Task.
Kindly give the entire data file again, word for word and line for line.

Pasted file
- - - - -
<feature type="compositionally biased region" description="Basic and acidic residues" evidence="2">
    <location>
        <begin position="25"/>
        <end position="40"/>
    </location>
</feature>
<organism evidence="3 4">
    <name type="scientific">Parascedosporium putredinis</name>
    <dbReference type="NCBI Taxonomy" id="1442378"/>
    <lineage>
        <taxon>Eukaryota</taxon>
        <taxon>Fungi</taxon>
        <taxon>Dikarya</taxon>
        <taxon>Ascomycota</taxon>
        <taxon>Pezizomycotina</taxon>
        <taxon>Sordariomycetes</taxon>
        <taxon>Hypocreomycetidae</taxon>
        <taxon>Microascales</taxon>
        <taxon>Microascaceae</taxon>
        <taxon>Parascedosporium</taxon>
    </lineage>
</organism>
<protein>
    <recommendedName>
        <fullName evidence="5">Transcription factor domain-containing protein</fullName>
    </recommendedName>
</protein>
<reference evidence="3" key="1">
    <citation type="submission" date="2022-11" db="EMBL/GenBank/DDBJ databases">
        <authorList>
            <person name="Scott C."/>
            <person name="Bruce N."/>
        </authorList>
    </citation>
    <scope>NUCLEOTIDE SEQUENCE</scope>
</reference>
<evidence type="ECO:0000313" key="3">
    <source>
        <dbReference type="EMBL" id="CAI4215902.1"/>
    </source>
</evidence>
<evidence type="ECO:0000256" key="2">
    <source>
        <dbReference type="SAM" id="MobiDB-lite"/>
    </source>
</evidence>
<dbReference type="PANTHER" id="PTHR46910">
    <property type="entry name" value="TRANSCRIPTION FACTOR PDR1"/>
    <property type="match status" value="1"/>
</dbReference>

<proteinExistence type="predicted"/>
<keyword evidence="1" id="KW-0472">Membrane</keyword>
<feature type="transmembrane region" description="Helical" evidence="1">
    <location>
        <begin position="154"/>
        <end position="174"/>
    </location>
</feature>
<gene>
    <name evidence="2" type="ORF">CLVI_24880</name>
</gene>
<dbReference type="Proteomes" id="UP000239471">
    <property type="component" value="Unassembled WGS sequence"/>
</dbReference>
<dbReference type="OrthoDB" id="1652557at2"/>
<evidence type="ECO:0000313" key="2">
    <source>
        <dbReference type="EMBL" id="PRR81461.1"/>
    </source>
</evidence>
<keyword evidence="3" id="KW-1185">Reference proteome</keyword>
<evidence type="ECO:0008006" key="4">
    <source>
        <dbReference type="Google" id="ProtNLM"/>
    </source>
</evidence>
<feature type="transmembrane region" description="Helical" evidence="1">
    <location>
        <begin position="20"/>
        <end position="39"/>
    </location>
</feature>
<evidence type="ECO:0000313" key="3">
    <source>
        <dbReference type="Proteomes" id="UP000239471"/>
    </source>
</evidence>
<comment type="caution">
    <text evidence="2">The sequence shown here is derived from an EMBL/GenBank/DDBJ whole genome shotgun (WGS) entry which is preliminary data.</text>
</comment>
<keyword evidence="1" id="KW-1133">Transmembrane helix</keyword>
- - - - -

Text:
<feature type="compositionally biased region" description="Basic and acidic residues" evidence="2">
    <location>
        <begin position="25"/>
        <end position="40"/>
    </location>
</feature>
<organism evidence="3 4">
    <name type="scientific">Parascedosporium putredinis</name>
    <dbReference type="NCBI Taxonomy" id="1442378"/>
    <lineage>
        <taxon>Eukaryota</taxon>
        <taxon>Fungi</taxon>
        <taxon>Dikarya</taxon>
        <taxon>Ascomycota</taxon>
        <taxon>Pezizomycotina</taxon>
        <taxon>Sordariomycetes</taxon>
        <taxon>Hypocreomycetidae</taxon>
        <taxon>Microascales</taxon>
        <taxon>Microascaceae</taxon>
        <taxon>Parascedosporium</taxon>
    </lineage>
</organism>
<protein>
    <recommendedName>
        <fullName evidence="5">Transcription factor domain-containing protein</fullName>
    </recommendedName>
</protein>
<reference evidence="3" key="1">
    <citation type="submission" date="2022-11" db="EMBL/GenBank/DDBJ databases">
        <authorList>
            <person name="Scott C."/>
            <person name="Bruce N."/>
        </authorList>
    </citation>
    <scope>NUCLEOTIDE SEQUENCE</scope>
</reference>
<evidence type="ECO:0000313" key="3">
    <source>
        <dbReference type="EMBL" id="CAI4215902.1"/>
    </source>
</evidence>
<evidence type="ECO:0000256" key="2">
    <source>
        <dbReference type="SAM" id="MobiDB-lite"/>
    </source>
</evidence>
<dbReference type="PANTHER" id="PTHR46910">
    <property type="entry name" value="TRANSCRIPTION FACTOR PDR1"/>
    <property type="match status" value="1"/>
</dbReference>

<proteinExistence type="predicted"/>
<keyword evidence="1" id="KW-0472">Membrane</keyword>
<feature type="transmembrane region" description="Helical" evidence="1">
    <location>
        <begin position="154"/>
        <end position="174"/>
    </location>
</feature>
<gene>
    <name evidence="2" type="ORF">CLVI_24880</name>
</gene>
<dbReference type="Proteomes" id="UP000239471">
    <property type="component" value="Unassembled WGS sequence"/>
</dbReference>
<dbReference type="OrthoDB" id="1652557at2"/>
<evidence type="ECO:0000313" key="2">
    <source>
        <dbReference type="EMBL" id="PRR81461.1"/>
    </source>
</evidence>
<keyword evidence="3" id="KW-1185">Reference proteome</keyword>
<evidence type="ECO:0008006" key="4">
    <source>
        <dbReference type="Google" id="ProtNLM"/>
    </source>
</evidence>
<feature type="transmembrane region" description="Helical" evidence="1">
    <location>
        <begin position="20"/>
        <end position="39"/>
    </location>
</feature>
<evidence type="ECO:0000313" key="3">
    <source>
        <dbReference type="Proteomes" id="UP000239471"/>
    </source>
</evidence>
<comment type="caution">
    <text evidence="2">The sequence shown here is derived from an EMBL/GenBank/DDBJ whole genome shotgun (WGS) entry which is preliminary data.</text>
</comment>
<keyword evidence="1" id="KW-1133">Transmembrane helix</keyword>